As a mom, maybe? A fellow forty-something with dreams and desires and plans and I worry about tomorrow and I worry about the day after that and I complain about sharing and hearts-worn-and-tearing and how easily I forget that





A gift.

How do we live life after death?

After divorce and heartbreak and whatever the mess that is your life right now?

We name graces.

We recognize the gift.

We tune our hearts back to praise; back to joy; back to remembering.

And this is what I remember.

He is good and He is faithful and His mercies are new every morning. There is nothing I can possibly think of that He has forgotten and what is it that this heart wants?

I want my children to know God. I want them to know that His promises are true. That the joy of the Lord is my strength and that His grace is enough.

For them.

And even.

For me.

A nod to the late Tim Russert. Florida. Florida.Florida

I hate January.

I know I shouldn’t use that work and I realize it’s February, I’m just saying—ya know—for the record—that I really hate January.

Except if your birthday is in January. I like that day. I like your birthday.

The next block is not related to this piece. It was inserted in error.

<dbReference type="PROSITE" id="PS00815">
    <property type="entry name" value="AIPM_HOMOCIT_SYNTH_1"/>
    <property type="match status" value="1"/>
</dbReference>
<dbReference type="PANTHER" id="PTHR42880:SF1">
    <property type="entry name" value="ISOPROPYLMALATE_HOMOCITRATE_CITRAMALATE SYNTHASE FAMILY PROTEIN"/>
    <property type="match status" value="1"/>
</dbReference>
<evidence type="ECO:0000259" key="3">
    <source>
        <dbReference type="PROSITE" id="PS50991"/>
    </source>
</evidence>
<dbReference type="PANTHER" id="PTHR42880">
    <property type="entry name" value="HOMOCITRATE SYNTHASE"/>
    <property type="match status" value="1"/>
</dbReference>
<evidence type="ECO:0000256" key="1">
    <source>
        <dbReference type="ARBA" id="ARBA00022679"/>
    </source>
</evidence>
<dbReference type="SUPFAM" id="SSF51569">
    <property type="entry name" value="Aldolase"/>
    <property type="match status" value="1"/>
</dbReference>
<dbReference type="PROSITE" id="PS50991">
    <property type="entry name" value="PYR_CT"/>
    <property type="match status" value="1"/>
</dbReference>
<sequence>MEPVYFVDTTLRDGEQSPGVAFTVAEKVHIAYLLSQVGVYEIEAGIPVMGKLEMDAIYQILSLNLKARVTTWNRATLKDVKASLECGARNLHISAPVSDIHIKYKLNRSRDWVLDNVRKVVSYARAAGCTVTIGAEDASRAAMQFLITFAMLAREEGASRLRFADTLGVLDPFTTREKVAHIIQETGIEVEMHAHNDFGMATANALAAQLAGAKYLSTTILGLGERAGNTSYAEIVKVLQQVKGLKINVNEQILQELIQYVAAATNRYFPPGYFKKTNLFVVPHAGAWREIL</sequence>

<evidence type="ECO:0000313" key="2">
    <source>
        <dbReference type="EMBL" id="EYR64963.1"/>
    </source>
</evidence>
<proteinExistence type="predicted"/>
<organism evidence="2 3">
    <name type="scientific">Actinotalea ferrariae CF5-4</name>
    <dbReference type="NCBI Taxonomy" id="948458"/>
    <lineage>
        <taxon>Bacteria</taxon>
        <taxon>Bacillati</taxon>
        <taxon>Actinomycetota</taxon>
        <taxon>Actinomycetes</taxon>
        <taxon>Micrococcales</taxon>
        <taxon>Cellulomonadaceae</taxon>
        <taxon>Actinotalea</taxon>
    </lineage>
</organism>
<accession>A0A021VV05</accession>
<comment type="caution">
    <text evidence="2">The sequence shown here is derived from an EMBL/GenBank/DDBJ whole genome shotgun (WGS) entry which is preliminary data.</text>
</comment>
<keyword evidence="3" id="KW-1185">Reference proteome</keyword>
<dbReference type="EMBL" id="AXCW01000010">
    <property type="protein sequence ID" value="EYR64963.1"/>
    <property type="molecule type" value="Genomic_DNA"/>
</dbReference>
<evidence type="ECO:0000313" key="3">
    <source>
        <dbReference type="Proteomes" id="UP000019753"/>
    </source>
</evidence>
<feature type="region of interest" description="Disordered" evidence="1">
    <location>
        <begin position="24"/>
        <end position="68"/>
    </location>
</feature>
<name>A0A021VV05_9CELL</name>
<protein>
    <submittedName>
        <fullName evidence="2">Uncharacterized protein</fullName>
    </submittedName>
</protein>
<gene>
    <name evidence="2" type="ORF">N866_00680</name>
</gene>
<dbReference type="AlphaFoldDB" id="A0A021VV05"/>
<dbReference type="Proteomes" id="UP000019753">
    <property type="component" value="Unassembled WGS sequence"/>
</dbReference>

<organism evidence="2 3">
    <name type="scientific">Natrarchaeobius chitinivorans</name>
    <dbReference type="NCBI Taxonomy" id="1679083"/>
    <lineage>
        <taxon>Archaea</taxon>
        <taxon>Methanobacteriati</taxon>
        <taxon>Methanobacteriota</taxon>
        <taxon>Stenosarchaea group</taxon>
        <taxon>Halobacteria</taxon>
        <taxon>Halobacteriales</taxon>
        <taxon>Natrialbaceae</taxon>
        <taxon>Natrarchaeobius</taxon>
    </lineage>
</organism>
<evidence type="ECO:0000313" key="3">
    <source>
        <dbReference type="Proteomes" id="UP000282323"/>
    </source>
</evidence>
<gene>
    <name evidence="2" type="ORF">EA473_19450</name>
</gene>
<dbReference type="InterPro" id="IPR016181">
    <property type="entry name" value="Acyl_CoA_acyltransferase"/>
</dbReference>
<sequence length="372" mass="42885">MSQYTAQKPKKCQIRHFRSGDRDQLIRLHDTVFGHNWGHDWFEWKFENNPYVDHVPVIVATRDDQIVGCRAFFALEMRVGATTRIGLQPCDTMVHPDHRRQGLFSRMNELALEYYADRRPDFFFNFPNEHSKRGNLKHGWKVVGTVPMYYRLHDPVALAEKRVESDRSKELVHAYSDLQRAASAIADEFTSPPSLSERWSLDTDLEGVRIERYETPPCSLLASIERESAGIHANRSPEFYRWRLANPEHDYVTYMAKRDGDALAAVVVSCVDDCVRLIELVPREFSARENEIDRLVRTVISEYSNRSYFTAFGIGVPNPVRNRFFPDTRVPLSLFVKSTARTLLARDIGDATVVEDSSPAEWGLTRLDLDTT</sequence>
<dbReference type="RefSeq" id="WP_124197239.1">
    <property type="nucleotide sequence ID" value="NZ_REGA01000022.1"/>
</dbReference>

January is cold and dark and dreary and there are no lights, except for those houses that never seem to take their lights down and that just gets annoying after a while, and January is hard.


A long.



I spent most of the month trying to recover my name. In and out of the DMV and banks and back to the DMV and back to the bank and insurance people who are so tired of my questions I’m pretty sure they are ready to pay me to please leave and find a new agent already, and a 1-hour conversation with the TIAA CREF people and new W-2’s or W-9’s or whatever W’s you fill out when you are self-employed and a 3 hour wait at the Social Security office.



I’m not kidding. At least 100 people all around me jammed in waiting and waiting and waiting. I couldn’t help speculate on their lives and their reasons for being there. We each had a different color.

And a different letter.

And with those colors and letters it was clear: A completely different life.

My card came in the mail today. I think I’ll frame it.

One thing is sure. I will never change it again.

And my mom and dad taught me to never say never.

One of the first questions people asked after learning of my separation was whether or not I’d change my name.

This came after the question about whether I was at all concerned about what would happen to me and my children for breaking God’s law’s.

Wait. What was the question?

Uhm, no to the breaking God’s laws.

And yes.

To the name thing.